This past summer I’ve been on a deadline. Project, “publish all the things.” To summarize it, I ended up with so many second and third drafts that it was time to finish the novellas and series that I had been writing while in college. Specifically, I had two novellas to self-publish.
When a reader thinks of publishing, there’s this preconceived idea that the author hands over the document to a publisher/self-publishing platform and out pops a book. That the first thing they write is what ended up being the book in your hand. Now that I’ve gone through the steps myself, I literally cannot stop laughing at this writing stereotype.
Here’s the reality of self-publishing from how I’ve learned it. There is no super secret team of people to take over the story once you write, “The End.” (Or, “To Be Continued.”) If you have the money you can gather a team made up of editors, proofreaders, illustrator/photographer for the book cover, and marketer to get the word out. Nope, my pre-grad school wallet couldn’t achieve that so it was me, the editing program, and sometimes the help from someone who could give the project a fresh look. No super sneaky guys in black ready to whisk away my first draft to make it perfect for publishing and no easy breeze through anything.
For the curious, here’s how a self-published book is made.
You get your final draft – nope, I’m not going to give a number because every writer is different and edits the document differently. Likewise, if you think a first draft is good enough for self-publishing think again. No one’s first draft is the quality that a reader likes. So rule here is edit, edit, edit. If you think a first draft of anything is good enough, I am going to throw all of my English textbooks and self-editing books at you. Never, EVER, publish a first draft. Publishing a first draft is going to lead to failure and a lot of bad reviews.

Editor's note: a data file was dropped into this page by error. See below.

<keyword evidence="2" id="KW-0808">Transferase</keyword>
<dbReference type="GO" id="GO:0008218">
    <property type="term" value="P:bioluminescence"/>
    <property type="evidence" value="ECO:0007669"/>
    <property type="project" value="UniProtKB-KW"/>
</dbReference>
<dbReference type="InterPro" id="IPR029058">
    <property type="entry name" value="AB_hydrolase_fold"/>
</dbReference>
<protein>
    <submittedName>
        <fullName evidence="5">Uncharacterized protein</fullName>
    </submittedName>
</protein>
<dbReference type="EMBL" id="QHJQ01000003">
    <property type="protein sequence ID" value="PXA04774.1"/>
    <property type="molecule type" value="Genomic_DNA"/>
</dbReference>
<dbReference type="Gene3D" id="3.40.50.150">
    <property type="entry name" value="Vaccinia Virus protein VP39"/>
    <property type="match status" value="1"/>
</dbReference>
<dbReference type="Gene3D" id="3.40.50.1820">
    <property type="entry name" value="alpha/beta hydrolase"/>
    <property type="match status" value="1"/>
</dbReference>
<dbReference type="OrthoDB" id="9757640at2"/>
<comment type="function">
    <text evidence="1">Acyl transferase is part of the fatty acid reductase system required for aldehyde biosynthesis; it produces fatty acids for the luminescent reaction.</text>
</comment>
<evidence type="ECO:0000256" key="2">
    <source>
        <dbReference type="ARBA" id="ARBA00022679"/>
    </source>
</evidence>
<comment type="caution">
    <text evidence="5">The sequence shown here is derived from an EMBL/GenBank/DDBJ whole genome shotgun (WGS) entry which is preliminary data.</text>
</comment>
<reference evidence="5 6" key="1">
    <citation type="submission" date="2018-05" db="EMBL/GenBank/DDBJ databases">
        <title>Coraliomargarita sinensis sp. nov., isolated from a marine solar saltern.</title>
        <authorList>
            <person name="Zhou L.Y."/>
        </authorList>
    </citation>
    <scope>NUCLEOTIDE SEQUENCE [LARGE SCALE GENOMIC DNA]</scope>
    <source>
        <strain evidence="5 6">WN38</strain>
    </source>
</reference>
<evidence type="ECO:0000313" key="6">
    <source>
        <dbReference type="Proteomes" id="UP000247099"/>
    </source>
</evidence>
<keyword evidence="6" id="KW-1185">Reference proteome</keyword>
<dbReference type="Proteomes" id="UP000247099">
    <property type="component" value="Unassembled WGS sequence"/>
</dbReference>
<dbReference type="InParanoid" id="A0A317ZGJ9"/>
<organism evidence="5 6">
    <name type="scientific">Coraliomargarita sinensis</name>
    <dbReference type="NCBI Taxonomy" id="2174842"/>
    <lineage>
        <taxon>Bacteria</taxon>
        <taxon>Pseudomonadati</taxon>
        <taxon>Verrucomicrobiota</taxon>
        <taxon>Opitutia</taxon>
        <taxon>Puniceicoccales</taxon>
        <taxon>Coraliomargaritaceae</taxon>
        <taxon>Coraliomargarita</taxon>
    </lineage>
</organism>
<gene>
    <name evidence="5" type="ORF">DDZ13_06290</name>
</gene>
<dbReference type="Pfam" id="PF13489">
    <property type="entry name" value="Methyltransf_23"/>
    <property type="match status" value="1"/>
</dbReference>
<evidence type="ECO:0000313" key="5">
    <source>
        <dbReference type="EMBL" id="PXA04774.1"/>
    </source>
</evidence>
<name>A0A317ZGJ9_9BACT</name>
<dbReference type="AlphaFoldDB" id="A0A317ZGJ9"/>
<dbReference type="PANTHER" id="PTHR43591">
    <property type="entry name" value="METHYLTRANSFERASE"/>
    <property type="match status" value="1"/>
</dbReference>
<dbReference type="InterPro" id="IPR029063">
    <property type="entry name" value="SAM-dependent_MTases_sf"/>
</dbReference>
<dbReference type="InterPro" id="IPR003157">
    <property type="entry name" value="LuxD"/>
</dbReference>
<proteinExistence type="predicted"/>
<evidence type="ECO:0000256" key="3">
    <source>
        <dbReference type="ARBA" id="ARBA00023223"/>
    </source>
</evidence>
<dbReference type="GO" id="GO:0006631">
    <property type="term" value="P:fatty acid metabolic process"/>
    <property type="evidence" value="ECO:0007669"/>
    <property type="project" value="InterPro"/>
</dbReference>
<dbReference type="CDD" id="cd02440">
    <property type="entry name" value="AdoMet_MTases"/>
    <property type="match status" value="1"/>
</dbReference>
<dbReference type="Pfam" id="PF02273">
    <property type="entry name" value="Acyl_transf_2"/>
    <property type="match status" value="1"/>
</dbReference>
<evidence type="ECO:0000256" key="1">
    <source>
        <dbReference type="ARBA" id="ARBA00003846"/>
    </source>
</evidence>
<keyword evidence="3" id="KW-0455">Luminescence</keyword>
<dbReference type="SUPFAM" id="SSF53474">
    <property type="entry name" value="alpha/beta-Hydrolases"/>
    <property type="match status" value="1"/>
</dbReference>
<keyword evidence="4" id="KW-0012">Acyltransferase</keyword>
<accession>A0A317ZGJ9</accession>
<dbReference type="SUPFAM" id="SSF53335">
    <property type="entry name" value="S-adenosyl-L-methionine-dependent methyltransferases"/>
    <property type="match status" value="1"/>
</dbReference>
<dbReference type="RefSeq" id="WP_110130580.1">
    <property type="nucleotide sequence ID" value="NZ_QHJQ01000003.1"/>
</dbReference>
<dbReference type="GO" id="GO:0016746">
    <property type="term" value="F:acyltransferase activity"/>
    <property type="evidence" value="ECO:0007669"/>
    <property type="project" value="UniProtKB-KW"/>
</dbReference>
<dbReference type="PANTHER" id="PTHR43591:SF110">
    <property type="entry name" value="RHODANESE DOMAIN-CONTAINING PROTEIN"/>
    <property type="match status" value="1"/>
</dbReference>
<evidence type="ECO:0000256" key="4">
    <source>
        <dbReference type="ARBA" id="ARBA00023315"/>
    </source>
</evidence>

Then you do formatting which I’ll summarize as hitting the tab button a few hundred times or until your fingers feel like it’s going to fall off. (Curse you MLA format!) Then and only then are you ready to go onward to the book cover and the summary. Which means endless hours of searching for premade book covers or stock images that suit your story.
Next steps can vary from person to person. One way is that you can upload all of it to the self-publisher of your choice and hit submit after adding a bio and links to your website. The other is to submit the document and info to the copyright office then upload. Either way works, but remembering that books are plagiarized and even copied. This is something that every writer should think of and be prepared for. Copyright is proven by dates when the matter is brought to court. So, the sooner it’s documented of being owned by you, the safer your brainchild is from every writer’s worst nightmare.
Done yet? Nope! Next you test your book to ensure the formatting went through correctly. After that you’re being a social media marketer by shouting the release from the rooftops.
How was my experience with self-publishing two novellas? I met my goal despite not having internet at the time I clicked submit and did all of my marketing in the beginning from my iPhone. So despite hyperventilating panic attacks and the, “dear god what the heck am I doing?” followed by self-consciousness – I haven’t been chased away from prose writing. Granted a few readers might be more willing to hit me upside the head over me taking perfectionism too far. Now, though I look at my favorite authors with extreme respect and awe.
Self-publishing solo feels like running a circus. I can’t even imagine popping out a book/sequel every other month even if I had that magical team to back me up. (Actually, with my hate for format editing I can imagine having someone do that.) It’s an unintended outcome of learning my career but I’m happy for it. It makes me less grumpy about the price of a book I want.